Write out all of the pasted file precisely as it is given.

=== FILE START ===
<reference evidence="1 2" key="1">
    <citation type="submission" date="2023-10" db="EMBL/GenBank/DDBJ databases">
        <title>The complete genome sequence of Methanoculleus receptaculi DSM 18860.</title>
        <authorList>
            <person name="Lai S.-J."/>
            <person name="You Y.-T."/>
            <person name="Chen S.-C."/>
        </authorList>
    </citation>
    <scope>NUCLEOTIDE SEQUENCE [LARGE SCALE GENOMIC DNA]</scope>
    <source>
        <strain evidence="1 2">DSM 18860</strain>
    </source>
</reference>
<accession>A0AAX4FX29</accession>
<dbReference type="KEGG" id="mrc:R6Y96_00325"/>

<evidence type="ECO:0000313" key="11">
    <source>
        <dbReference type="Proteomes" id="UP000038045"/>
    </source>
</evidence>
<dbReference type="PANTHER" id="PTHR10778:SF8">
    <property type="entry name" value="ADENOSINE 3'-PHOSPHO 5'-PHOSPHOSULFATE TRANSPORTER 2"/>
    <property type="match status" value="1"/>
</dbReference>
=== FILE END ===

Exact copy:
<reference evidence="1 2" key="1">
    <citation type="submission" date="2023-10" db="EMBL/GenBank/DDBJ databases">
        <title>The complete genome sequence of Methanoculleus receptaculi DSM 18860.</title>
        <authorList>
            <person name="Lai S.-J."/>
            <person name="You Y.-T."/>
            <person name="Chen S.-C."/>
        </authorList>
    </citation>
    <scope>NUCLEOTIDE SEQUENCE [LARGE SCALE GENOMIC DNA]</scope>
    <source>
        <strain evidence="1 2">DSM 18860</strain>
    </source>
</reference>
<accession>A0AAX4FX29</accession>
<dbReference type="KEGG" id="mrc:R6Y96_00325"/>

<evidence type="ECO:0000313" key="11">
    <source>
        <dbReference type="Proteomes" id="UP000038045"/>
    </source>
</evidence>
<dbReference type="PANTHER" id="PTHR10778:SF8">
    <property type="entry name" value="ADENOSINE 3'-PHOSPHO 5'-PHOSPHOSULFATE TRANSPORTER 2"/>
    <property type="match status" value="1"/>
</dbReference>